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His Trysting Place (1914)

Charlie's wife sends him to the store for a baby bottle with milk. Elsewhere, Ambrose offers to post a love letter for a woman in his boarding house. The two men meet at a restaurant and ... See full summary »

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Ambrose's Wife
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Storyline

Charlie's wife sends him to the store for a baby bottle with milk. Elsewhere, Ambrose offers to post a love letter for a woman in his boarding house. The two men meet at a restaurant and each takes the other's coat by mistake. Charlie's wife thinks he has a lover; Ambrose's believes he has an illegitimate child. Written by Ed Stephan <stephan@cc.wwu.edu>

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9 November 1914 (USA)  »

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His Trysting Places  »

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1.33 : 1
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Girl from Staten Island betrayed in the Big City
9 November 2016 | by See all my reviews

Wedded bliss for Mabel and Charlie (?), but just as well Mabel spurned the Tramp-man's real-life advances, and chose not to be the first to enter Chaplin's harem. The resulting chaos would have much worse than anything Keystone could ever conjure up.

Mabel positively dotes on her screen baby, as she seemed to do in studio stills and private photos with other children. Keystone claimed that children absolutely adored Mabel and were instinctively drawn to her (wasn't everybody?). Notably, Mabel never had kids of her own and apparently never wanted them. It's doubtful that Miss Keystone would have trusted herself alone with them – she once said she loved to 'pinch babies and twist their legs'. She also found it amusing when she once switched a baby left in a pram for one of a different hue, causing the mother to collapse in hysterics on her return. In this film, however, when Mabel leaves the kitchen, big bad Chaplin sets the baby crying. On Mabel's return its eyes light up and an arm reaches out for her.

Charlie plays the disinterested father and Mabel the poor drudge of the usual Keystone type. After Charlie almost burns everyone, and gives the baby a gun to play with, he decides it best to depart and head for a 'greasy spoon' eating joint. Here he helps himself to an old man's bread, prior to wiping his hands on the aging fellow's Zee-Zee Top beard. He then runs into old Keystone adversary Mack Swain, and Mack quickly receives a bowl of soup in the face. Following the ensuing fight, during which 6 foot-four Mack gets a good whipping from 5 foot-four Charlie, terrified Mack flees the scene taking Charlie's coat by mistake. Charlie himself bolts back to the perceived safety of the family home, but unfortunately he has Mack's coat, which contains a letter alluding to a meeting with a lover. Mabel searches the coat pockets for baby's promised present, but finds the letter. There follows some classic Mabel changes of expression, before she hurls a bowl of water at Charlie, and follows up by splitting an ironing board over the Englisher's head. The ironing board is a typical Keystone lash- up, which almost falls apart before Mabel reaches her spouse. Charlie proceeds to throw the 99 lb Mabel to the floor, but thinks it best to flee the coop before she can give him a mouthful of knuckles.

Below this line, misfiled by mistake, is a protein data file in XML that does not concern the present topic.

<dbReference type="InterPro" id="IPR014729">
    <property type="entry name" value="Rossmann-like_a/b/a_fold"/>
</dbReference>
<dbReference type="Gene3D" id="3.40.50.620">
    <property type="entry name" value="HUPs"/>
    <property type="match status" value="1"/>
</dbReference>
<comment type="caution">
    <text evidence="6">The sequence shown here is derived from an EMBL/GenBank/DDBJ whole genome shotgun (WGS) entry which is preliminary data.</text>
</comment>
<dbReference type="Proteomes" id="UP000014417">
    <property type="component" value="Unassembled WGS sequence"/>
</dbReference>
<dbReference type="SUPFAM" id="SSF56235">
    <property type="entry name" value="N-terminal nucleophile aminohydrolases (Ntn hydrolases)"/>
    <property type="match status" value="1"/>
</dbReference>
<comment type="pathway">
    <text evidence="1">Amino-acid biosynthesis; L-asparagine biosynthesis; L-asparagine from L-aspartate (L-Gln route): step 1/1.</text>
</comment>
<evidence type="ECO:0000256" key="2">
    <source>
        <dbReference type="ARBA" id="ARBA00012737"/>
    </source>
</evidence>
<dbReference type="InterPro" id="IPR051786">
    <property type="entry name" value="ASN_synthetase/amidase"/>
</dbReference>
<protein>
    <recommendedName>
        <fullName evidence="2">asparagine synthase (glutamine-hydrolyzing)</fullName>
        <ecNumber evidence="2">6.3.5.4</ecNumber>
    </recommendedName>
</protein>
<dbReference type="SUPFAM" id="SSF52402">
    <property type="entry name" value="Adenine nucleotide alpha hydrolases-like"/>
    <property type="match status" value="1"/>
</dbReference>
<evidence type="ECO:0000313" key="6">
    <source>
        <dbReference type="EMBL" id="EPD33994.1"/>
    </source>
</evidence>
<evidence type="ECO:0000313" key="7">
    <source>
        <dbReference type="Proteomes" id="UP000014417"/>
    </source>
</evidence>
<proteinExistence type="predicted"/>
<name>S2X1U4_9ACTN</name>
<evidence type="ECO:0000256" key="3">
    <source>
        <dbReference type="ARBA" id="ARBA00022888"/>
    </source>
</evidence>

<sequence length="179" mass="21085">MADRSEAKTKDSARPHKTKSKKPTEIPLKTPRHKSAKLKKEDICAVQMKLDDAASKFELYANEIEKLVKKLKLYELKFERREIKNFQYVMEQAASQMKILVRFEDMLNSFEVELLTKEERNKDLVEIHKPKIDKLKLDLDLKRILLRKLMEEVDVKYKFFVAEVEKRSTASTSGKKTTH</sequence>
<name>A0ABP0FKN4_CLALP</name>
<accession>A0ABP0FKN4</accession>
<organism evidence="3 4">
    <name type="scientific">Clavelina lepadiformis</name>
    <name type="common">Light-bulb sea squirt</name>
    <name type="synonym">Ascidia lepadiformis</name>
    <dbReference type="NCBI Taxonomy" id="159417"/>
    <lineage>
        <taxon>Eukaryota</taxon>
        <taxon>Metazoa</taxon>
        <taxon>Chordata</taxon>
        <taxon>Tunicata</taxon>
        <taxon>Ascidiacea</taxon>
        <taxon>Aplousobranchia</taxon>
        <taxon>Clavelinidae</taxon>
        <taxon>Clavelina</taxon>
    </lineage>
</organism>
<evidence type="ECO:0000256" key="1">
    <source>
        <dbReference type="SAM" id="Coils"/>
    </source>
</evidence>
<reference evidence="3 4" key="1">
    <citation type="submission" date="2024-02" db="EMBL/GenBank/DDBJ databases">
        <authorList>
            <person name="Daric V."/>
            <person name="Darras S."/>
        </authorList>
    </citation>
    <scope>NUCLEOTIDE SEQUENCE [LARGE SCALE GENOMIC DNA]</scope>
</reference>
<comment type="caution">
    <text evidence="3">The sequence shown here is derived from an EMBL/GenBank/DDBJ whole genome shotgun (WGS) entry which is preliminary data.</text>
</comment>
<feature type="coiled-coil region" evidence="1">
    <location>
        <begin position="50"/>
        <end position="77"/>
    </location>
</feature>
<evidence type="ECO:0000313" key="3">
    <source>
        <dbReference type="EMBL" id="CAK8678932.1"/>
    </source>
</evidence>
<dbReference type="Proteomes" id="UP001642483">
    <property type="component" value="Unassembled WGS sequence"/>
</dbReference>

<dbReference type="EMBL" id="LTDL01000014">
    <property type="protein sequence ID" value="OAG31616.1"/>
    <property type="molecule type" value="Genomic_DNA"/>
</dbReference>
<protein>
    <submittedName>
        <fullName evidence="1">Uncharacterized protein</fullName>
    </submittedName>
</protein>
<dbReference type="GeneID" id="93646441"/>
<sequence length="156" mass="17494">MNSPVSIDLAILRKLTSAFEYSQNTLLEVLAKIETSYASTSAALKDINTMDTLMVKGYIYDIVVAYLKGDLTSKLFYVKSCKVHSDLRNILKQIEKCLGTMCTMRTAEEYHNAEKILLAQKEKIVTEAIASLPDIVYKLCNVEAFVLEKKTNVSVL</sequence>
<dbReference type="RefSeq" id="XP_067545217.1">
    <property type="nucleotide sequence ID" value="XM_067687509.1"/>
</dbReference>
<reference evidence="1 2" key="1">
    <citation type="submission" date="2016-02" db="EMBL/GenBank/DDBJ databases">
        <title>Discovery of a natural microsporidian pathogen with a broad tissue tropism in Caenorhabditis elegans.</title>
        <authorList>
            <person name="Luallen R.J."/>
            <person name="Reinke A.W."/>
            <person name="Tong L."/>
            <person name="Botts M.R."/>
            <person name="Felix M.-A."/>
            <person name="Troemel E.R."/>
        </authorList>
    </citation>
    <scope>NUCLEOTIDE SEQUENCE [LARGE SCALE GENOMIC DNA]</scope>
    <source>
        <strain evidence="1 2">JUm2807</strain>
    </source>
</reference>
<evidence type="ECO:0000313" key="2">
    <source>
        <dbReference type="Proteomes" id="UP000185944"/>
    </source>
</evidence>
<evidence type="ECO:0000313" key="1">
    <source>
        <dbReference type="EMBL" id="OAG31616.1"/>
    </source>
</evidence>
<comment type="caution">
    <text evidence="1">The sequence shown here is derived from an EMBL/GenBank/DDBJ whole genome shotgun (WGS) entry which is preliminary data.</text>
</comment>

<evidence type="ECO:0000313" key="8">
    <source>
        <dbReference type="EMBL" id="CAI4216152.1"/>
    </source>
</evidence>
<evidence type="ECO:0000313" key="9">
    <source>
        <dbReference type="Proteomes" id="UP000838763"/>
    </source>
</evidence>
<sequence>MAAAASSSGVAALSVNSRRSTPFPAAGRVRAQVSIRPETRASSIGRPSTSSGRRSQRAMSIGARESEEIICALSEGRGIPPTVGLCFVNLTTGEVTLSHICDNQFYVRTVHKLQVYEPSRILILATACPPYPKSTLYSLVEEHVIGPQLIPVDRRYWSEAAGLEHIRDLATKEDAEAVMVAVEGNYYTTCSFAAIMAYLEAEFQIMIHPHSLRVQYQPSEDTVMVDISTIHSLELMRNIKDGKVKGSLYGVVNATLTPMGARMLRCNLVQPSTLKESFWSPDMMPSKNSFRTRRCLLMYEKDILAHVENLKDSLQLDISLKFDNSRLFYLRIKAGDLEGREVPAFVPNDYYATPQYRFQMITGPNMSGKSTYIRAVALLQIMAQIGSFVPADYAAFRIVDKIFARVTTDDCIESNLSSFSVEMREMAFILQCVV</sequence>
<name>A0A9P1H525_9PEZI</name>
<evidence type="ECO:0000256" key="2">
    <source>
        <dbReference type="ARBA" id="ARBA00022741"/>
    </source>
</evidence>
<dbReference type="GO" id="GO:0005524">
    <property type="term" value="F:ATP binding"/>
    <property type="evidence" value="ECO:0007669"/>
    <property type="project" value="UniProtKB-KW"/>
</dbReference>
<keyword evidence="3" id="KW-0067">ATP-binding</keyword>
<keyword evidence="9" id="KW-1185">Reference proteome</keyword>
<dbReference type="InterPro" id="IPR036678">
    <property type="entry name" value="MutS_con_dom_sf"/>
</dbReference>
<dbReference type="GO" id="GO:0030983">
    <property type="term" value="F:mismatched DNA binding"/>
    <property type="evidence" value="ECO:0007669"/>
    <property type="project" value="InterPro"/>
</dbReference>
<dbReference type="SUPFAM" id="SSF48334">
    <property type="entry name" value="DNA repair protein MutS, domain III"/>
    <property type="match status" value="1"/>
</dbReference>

Charlie is next seen at Hollenbeck Park, talking to himself and wondering what has happened. The usual series of Keystone capers occurs when the lorn betrayed Mabel, and babe in shawl, catches up with Charlie, and Mack reappears on the scene. The scene is complicated still further, as Mack's wife (Phyllis Allen) is also in the park, and Mabel tries to strangle the seemingly 'loose' woman. Eventually, Charlie and Mabel return to wedded bliss, while Mack and wife remain at loggerheads. In Mabel's Married Life it was the other way round.

Note: Continuity obviously counted for nothing at Keystone, as, for some reason, when Mabel departs the kitchen she takes her rolled pastry with her, but returns to find the same pastry attached to the baby's bottom. She had clearly forgotten that she'd walked out with this stuff earlier. The rolling pin Mabel's been using mysteriously disappears just before she leaves the kitchen, but miraculously reappears just prior to her return. Clearly a gag had been added after the original scene was filmed, but, film costing what it did, this was retained in the movie. Mabel's attempts at rolling pastry with one hand, while holding a baby in the other, are amusing, as are her attempts at ironing, which involves the use of water by the gallon. Fortunately, the real-life Mabel had a house-full of servants!


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